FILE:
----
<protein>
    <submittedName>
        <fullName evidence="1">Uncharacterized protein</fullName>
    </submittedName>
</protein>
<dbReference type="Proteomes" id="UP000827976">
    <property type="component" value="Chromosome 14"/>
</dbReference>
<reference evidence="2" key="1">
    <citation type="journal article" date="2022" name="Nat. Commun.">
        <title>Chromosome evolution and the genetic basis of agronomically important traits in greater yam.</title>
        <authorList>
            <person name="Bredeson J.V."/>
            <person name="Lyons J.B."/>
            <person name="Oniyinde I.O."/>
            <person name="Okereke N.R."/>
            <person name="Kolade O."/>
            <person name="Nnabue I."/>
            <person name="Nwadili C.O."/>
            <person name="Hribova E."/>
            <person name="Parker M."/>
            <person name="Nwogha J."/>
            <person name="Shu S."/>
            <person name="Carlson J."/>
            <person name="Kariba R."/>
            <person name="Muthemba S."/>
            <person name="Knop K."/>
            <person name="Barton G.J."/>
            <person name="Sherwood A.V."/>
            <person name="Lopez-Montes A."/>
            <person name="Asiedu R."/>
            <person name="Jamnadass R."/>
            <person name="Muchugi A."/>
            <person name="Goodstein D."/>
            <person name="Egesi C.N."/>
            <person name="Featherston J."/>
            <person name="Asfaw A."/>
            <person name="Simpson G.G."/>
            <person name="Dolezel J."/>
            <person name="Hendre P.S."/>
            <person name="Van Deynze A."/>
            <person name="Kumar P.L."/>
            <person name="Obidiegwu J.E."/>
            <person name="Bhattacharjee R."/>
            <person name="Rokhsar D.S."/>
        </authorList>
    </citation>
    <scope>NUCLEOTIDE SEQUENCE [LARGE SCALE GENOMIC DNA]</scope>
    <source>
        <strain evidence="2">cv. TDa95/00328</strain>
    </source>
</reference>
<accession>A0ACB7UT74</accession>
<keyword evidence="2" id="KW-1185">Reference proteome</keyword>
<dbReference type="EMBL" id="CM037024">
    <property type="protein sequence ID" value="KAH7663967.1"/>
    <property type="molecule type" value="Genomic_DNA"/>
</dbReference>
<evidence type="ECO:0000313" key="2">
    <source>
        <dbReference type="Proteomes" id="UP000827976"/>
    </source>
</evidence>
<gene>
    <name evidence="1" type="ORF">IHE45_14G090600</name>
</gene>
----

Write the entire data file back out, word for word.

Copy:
<protein>
    <submittedName>
        <fullName evidence="1">Uncharacterized protein</fullName>
    </submittedName>
</protein>
<dbReference type="Proteomes" id="UP000827976">
    <property type="component" value="Chromosome 14"/>
</dbReference>
<reference evidence="2" key="1">
    <citation type="journal article" date="2022" name="Nat. Commun.">
        <title>Chromosome evolution and the genetic basis of agronomically important traits in greater yam.</title>
        <authorList>
            <person name="Bredeson J.V."/>
            <person name="Lyons J.B."/>
            <person name="Oniyinde I.O."/>
            <person name="Okereke N.R."/>
            <person name="Kolade O."/>
            <person name="Nnabue I."/>
            <person name="Nwadili C.O."/>
            <person name="Hribova E."/>
            <person name="Parker M."/>
            <person name="Nwogha J."/>
            <person name="Shu S."/>
            <person name="Carlson J."/>
            <person name="Kariba R."/>
            <person name="Muthemba S."/>
            <person name="Knop K."/>
            <person name="Barton G.J."/>
            <person name="Sherwood A.V."/>
            <person name="Lopez-Montes A."/>
            <person name="Asiedu R."/>
            <person name="Jamnadass R."/>
            <person name="Muchugi A."/>
            <person name="Goodstein D."/>
            <person name="Egesi C.N."/>
            <person name="Featherston J."/>
            <person name="Asfaw A."/>
            <person name="Simpson G.G."/>
            <person name="Dolezel J."/>
            <person name="Hendre P.S."/>
            <person name="Van Deynze A."/>
            <person name="Kumar P.L."/>
            <person name="Obidiegwu J.E."/>
            <person name="Bhattacharjee R."/>
            <person name="Rokhsar D.S."/>
        </authorList>
    </citation>
    <scope>NUCLEOTIDE SEQUENCE [LARGE SCALE GENOMIC DNA]</scope>
    <source>
        <strain evidence="2">cv. TDa95/00328</strain>
    </source>
</reference>
<accession>A0ACB7UT74</accession>
<keyword evidence="2" id="KW-1185">Reference proteome</keyword>
<dbReference type="EMBL" id="CM037024">
    <property type="protein sequence ID" value="KAH7663967.1"/>
    <property type="molecule type" value="Genomic_DNA"/>
</dbReference>
<evidence type="ECO:0000313" key="2">
    <source>
        <dbReference type="Proteomes" id="UP000827976"/>
    </source>
</evidence>
<gene>
    <name evidence="1" type="ORF">IHE45_14G090600</name>
</gene>